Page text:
Nova et exacta delineatio Americae partis avstralis. qve est : Brasilia, Caribana, Gviana regnũm noũũm, Castilia del Oro, Nicaragva, insũlae Antillas et Perv. Et sub Tropico Capricorni, Chile, Rio della Plata, Patagonṽ, & Fretṽ Magellanicv̄.
Title appears on upper sheet of the map; no indication of title or imprint on lower sheet.
The map was engraved for the second edition of the fourth part of Hulsius' collection of voyages, which consists of 26 parts. In this second edition of the map, three islands have been inserted below the bottom border of the lower map, with the name "Francisi Draco Ins." Several new names were added to this edition of the map, along with the west coast of South America, as well as the plate mark "No. 2" in the lower left corner of the lower map. -- Drake coll.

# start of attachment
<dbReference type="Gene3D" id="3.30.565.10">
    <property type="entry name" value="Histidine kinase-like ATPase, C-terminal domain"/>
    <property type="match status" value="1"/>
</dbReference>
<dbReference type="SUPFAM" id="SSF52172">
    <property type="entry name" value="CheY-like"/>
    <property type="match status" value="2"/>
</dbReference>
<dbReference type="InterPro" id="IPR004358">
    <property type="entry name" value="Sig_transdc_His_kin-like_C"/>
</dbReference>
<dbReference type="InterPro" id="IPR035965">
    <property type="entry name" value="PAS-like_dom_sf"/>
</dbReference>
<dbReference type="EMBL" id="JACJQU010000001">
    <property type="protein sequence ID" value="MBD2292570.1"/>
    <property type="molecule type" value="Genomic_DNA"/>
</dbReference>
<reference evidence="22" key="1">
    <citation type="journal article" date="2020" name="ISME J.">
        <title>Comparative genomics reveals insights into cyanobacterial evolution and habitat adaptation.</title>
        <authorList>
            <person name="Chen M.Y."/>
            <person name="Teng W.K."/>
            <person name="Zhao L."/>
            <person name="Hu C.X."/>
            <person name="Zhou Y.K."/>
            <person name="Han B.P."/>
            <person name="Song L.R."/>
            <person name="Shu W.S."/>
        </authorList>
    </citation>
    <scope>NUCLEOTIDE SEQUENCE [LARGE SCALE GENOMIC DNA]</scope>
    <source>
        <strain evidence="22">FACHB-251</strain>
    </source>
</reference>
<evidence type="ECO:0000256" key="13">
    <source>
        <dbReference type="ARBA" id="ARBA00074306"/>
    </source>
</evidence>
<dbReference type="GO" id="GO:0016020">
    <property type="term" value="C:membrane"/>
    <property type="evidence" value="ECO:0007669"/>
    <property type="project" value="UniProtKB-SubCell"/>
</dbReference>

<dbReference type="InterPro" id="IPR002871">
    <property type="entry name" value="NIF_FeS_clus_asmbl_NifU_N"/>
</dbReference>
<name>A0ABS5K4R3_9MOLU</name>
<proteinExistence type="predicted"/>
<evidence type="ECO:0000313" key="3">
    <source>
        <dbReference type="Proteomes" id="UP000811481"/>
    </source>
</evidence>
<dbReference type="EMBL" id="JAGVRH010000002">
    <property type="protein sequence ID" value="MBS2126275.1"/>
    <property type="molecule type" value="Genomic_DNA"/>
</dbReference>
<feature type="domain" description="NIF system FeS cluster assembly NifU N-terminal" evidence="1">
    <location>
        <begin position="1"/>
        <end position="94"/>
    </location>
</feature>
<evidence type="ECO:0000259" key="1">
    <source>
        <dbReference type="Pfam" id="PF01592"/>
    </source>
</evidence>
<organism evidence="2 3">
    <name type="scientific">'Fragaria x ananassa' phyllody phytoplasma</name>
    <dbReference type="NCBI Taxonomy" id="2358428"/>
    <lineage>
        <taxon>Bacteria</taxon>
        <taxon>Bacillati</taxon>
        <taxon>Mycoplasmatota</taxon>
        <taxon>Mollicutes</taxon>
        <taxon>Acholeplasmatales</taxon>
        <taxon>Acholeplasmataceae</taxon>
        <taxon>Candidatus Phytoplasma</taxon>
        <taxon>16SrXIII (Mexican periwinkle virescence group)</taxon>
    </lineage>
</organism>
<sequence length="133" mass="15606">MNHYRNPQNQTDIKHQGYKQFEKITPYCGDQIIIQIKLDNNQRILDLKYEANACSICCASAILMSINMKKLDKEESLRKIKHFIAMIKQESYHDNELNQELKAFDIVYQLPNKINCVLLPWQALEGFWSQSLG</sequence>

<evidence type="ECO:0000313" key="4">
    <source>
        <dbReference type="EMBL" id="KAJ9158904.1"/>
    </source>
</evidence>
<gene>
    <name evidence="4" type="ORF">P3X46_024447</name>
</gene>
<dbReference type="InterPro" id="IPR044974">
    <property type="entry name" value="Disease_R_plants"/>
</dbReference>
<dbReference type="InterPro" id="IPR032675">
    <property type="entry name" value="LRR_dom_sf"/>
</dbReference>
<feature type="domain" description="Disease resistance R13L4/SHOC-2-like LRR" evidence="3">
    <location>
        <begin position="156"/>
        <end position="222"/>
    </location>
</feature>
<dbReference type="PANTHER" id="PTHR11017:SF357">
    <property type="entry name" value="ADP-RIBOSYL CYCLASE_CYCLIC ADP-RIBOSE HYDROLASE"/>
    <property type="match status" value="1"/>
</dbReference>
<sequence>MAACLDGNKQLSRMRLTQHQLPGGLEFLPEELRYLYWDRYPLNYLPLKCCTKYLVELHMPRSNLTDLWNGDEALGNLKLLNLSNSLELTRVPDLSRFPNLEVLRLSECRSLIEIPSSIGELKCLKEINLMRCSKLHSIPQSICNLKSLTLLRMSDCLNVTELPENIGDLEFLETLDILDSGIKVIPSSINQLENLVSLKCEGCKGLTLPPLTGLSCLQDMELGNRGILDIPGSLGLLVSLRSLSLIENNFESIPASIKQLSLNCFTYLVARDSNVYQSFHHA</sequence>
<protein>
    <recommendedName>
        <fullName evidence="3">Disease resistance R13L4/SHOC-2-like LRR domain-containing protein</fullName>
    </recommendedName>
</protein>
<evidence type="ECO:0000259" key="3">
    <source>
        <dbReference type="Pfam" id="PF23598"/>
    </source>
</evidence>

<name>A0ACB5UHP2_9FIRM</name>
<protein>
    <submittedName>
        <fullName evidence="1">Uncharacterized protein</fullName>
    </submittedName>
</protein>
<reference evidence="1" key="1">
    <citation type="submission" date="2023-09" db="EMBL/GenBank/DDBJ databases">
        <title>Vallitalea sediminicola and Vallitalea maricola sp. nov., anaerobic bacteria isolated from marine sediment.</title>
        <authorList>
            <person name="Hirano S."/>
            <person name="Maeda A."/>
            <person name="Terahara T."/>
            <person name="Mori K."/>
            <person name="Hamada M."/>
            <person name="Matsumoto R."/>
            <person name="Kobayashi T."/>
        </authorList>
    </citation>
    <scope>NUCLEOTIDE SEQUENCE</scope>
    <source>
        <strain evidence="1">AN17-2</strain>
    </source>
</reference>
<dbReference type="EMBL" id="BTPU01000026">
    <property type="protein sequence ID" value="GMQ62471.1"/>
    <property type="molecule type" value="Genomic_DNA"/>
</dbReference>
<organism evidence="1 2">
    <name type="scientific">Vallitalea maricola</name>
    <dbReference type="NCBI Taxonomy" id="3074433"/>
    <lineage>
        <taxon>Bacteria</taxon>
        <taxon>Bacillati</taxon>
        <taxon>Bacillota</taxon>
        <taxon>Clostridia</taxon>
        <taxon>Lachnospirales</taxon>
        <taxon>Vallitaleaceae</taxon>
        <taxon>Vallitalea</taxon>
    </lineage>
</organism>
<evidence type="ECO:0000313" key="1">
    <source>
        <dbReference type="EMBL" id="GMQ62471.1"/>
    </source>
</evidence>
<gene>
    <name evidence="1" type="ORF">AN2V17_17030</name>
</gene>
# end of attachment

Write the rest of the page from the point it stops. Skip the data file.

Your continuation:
Kraus, H.P. Sir Francis Drake, 52
Available also through the Library of Congress web site as a raster image.
Gift of Hans P. and Hanni Kraus.
In the 17th century, maps took a huge leap forward. Mathematical and astronomical knowledge necessary to make accurate measurements had evolved. English mathematicians had perfected triangulation: navigation and surveying by right-angled triangles. Triangulation allowed navigators to set accurate courses and produced accurate land surveys. Seamen learned to correct their compasses for declination and had determined the existence of annual compass variation. Latitude determination was greatly improved with the John Davis quadrant. The measurement of distance sailed at sea was improved by another English invention, the common log. Longitudinal distance between Europe and Québec was determined by solar and lunar eclipses by the Jesuit Bressani in the 1640s and by Jean Deshayes in 1686. With accurate surveys in Europe, the grid of the modern map began to take shape.